It’s always hard to work out exactly what is the true account, particularly after so many years have elapsed – and thats a statement that is true largely regardless of the field being researched. It’s more true with charts as it is almost always impossible to locate the original data sources. Let me explain…
How the chart are compiled
Charts are compiled by gathering sales data from retailers. They are compiled following various rules and then a verified list of the records, from 1 downwards, is created. This forms the lisiting that all publishers use when re-producing the chart in print form.
That explanation of chart compilation is as true today as it was in 1940 (when Billboard began) or in 1960 when Record Retailer began their chart or 1969 when the British Market Research Bureau began the first official chart in the UK. Whilst detail is lacking as to how each company compiled the chart, that explanation covers the points needed for this blog.
The compilers produced a listing of the records which is then sent to the magazines that publish the chart.
This is the start of errors in printing as now the compiled listing (which is assumed to be correct although that in itself can be a source of errors as we have witnessed over the years) is typeset by the various publications into their own format. Sometimes this results in weeks when a chart was compiled but not printed as, say, Record Retailer had a week off but Record Mirror did not. We are not concerned with that here. We are concerned with other types of errors, because the typos in a title can have quite profound consequences. Suppose an artist has two albums – identically titled but different catalogue numbers? R.E.M. did this in 2003 with a special and a deluxe package, for example. A typo in the catalogue number could mean both are logged as the same entry at different positions. As the public don’t see the original listing, they wont know which is which.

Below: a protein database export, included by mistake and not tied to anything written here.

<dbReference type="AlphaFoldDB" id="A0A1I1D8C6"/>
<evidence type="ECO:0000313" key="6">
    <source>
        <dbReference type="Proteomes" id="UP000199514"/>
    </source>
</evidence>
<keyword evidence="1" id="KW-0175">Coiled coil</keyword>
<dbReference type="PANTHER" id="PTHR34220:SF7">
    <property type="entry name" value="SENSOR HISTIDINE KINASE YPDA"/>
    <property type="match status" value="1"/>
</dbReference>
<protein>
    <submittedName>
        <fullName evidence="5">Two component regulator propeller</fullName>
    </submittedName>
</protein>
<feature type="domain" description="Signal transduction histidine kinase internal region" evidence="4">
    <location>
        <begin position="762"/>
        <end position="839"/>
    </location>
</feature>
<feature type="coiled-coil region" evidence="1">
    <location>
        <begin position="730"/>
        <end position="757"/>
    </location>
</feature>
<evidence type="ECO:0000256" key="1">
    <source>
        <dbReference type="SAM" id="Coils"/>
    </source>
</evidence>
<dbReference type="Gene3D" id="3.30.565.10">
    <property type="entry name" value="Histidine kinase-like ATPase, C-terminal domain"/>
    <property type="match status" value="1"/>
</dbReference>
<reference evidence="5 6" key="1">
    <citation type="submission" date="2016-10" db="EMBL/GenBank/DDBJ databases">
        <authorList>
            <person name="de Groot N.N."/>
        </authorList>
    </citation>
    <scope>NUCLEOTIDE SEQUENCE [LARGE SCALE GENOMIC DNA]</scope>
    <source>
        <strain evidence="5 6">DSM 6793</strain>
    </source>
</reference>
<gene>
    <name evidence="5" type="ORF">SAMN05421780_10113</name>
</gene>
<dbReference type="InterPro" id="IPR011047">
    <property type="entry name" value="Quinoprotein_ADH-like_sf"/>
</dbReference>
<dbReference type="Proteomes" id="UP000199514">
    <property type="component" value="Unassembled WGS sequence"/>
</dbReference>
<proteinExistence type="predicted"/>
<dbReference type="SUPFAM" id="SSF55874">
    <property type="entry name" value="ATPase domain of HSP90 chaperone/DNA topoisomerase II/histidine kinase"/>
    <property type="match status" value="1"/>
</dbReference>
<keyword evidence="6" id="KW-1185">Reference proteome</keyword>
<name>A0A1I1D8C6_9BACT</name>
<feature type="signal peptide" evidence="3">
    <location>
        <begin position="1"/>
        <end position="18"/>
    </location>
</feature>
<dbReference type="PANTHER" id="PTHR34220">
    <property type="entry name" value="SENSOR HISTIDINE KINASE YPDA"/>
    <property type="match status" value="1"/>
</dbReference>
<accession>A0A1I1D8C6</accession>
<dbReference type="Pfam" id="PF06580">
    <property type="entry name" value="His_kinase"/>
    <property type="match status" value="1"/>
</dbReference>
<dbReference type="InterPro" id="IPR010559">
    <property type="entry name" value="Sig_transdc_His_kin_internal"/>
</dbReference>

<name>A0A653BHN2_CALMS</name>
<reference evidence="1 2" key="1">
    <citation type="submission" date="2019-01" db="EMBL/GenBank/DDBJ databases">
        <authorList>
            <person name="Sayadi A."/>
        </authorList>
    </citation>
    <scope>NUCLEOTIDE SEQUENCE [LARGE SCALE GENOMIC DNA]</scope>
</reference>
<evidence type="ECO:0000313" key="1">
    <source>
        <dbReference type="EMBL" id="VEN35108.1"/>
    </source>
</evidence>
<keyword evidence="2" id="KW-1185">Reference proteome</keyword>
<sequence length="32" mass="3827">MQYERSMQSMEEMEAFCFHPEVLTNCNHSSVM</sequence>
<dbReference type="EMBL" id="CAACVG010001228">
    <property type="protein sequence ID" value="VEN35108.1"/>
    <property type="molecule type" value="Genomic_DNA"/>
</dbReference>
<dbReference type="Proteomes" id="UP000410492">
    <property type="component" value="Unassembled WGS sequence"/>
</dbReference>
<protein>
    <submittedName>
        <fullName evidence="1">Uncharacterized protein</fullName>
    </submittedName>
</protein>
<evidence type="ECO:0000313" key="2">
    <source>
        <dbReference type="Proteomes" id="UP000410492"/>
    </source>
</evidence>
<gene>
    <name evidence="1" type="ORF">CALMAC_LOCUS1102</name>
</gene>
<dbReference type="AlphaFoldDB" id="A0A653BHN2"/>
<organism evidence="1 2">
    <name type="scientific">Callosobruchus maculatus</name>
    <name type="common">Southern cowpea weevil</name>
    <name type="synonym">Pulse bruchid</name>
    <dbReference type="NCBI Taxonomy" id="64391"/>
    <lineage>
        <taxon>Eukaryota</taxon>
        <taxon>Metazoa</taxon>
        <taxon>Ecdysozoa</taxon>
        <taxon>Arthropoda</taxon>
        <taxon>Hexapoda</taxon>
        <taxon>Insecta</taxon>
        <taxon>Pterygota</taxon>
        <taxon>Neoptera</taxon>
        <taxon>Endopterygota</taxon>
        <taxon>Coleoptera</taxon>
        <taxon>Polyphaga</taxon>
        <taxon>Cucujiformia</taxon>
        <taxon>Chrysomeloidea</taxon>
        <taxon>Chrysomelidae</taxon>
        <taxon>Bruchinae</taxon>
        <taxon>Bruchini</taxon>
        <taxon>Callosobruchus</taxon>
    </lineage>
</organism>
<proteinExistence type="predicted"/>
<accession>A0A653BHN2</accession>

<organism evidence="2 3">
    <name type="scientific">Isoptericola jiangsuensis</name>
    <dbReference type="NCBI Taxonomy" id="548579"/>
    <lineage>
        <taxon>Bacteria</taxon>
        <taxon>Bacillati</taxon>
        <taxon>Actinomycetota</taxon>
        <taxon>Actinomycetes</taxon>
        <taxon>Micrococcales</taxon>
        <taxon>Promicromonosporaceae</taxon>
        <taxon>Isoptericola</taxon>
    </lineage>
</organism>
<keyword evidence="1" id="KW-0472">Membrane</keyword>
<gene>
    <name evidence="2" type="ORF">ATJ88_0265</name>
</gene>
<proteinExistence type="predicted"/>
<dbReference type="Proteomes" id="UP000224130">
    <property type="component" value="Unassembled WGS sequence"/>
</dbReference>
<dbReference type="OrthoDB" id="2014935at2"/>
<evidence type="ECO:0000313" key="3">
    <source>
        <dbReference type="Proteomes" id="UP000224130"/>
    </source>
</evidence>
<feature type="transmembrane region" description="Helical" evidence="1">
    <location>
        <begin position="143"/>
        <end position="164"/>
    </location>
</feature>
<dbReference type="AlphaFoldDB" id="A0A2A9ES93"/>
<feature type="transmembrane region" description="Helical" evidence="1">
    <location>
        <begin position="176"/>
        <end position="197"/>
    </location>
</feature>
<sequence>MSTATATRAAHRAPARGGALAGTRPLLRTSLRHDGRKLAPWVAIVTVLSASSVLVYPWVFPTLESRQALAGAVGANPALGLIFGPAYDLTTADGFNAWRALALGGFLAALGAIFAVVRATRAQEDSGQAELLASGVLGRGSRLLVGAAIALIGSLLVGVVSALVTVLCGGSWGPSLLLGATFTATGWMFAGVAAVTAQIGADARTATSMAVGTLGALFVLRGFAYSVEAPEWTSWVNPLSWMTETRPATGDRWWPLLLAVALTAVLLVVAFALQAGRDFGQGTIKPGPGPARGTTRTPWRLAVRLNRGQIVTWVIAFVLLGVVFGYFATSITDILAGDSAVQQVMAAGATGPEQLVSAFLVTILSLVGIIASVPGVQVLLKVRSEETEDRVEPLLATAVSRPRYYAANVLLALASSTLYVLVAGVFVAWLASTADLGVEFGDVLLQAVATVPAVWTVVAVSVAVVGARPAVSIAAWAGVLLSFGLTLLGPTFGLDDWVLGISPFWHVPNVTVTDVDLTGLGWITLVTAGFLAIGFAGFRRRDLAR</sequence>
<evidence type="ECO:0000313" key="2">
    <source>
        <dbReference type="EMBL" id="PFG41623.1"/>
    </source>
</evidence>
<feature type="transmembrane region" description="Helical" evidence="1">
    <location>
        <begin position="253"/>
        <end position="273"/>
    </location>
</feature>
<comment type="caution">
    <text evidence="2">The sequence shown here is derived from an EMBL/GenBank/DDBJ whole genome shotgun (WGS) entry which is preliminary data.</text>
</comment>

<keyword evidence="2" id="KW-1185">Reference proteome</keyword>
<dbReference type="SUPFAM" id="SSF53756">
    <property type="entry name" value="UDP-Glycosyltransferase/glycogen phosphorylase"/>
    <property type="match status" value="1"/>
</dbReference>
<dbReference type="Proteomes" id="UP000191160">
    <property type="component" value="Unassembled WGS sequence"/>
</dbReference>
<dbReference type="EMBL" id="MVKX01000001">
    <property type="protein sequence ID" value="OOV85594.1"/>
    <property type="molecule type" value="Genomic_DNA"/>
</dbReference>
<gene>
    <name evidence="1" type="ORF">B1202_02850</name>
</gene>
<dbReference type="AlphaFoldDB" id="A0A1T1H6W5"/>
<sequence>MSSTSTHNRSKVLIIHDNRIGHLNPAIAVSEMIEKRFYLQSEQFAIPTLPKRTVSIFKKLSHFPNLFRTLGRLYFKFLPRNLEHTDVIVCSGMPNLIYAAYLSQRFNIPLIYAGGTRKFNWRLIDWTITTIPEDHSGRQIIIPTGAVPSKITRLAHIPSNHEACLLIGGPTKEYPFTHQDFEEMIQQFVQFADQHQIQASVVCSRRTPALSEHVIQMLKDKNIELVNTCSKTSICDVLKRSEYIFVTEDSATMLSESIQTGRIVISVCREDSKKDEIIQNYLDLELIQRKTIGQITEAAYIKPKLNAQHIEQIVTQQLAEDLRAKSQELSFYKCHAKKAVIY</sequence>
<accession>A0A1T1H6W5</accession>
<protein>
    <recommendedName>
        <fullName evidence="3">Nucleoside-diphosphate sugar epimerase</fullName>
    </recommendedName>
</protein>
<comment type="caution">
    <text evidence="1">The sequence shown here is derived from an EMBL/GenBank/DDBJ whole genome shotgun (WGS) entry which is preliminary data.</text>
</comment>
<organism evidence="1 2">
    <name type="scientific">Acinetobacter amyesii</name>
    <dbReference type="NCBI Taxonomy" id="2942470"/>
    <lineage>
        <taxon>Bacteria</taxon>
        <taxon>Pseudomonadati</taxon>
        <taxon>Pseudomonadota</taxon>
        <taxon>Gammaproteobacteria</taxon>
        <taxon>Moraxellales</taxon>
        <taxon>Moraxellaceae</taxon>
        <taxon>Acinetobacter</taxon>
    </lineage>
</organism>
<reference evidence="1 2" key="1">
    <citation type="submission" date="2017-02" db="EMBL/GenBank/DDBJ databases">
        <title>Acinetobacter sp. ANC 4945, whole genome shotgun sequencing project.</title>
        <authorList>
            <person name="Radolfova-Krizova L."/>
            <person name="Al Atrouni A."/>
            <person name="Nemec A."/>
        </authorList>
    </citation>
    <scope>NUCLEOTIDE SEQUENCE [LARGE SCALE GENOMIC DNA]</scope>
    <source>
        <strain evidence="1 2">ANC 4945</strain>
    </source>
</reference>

Many of these are corrected the following week or before publication. But sometimes the error can be quite serious
Melody Maker 1973
Recently I’ve been adding the Melody Maker album charts to my database, a chart not previously researched and seemingly lacking research from other sources. The chart for 17 March 1973 presented a large problem when trying to work out which record should really be listed at joint 29. Deep Purple and Made In Japan (see below) is clear enough, but what do you make of the other entry?
These Top Of The Pops albums by Hallmark where all cover versions by unknown (unlisted) artists. Discogs lists 122 running from Volume 1 (1968) through to Volume 92 in 1985. They where a very cheap way to get possible versions of hit records and clearly sold in sufficient quantities to justify repeated issues (Rather like the Now! albums of the last 30 years).
So my question is this – which particular Top Of The Pops volume is this?
Guesswork needs to be done to work out what the album really is. Release dates help a lot here, as they rule out various volumes and entries, but those release dates may be in error as well. This is where we turn to other chart sources, as Melody Maker was not the only chart compiler in the UK at this time – we have NME and the Official chart to look at.
Scans of the NME album charts are hard to come by, but fortunately they issued an Album book in 1995 (see below for an ebay search listing the book).
Turning to the week of 17 March 1973 I find the book is of no help – Top Of The Pops never charted that entire month!
Turning to the UK charts you wont find the Top Of The Pops albums listed (at least not in 1973) as they where definitely Mid Price selling albums and so where relighted to the Mid Price chart. I’ve recently been compiling this as well, but turning to the relevant week I find again nothing! The album simply did not chart in Mid Price on Record Retailer/Music Week.
This is now a problem… The album can’t be identified exactly so I really do have to guess here.
I ended up going for Volume 29 because Volume 28 had charted in February and Volume 30 charted in May. Equally, the track listing covers hits from Jan-Feb 1973 meaning that this seems about right.
Hopefully this ending is the right one, but it shows the type of issues faced with interpreting (in this case) 45 year old chart printouts. And thats assuming you actually have the scans to begin with. But thats another story…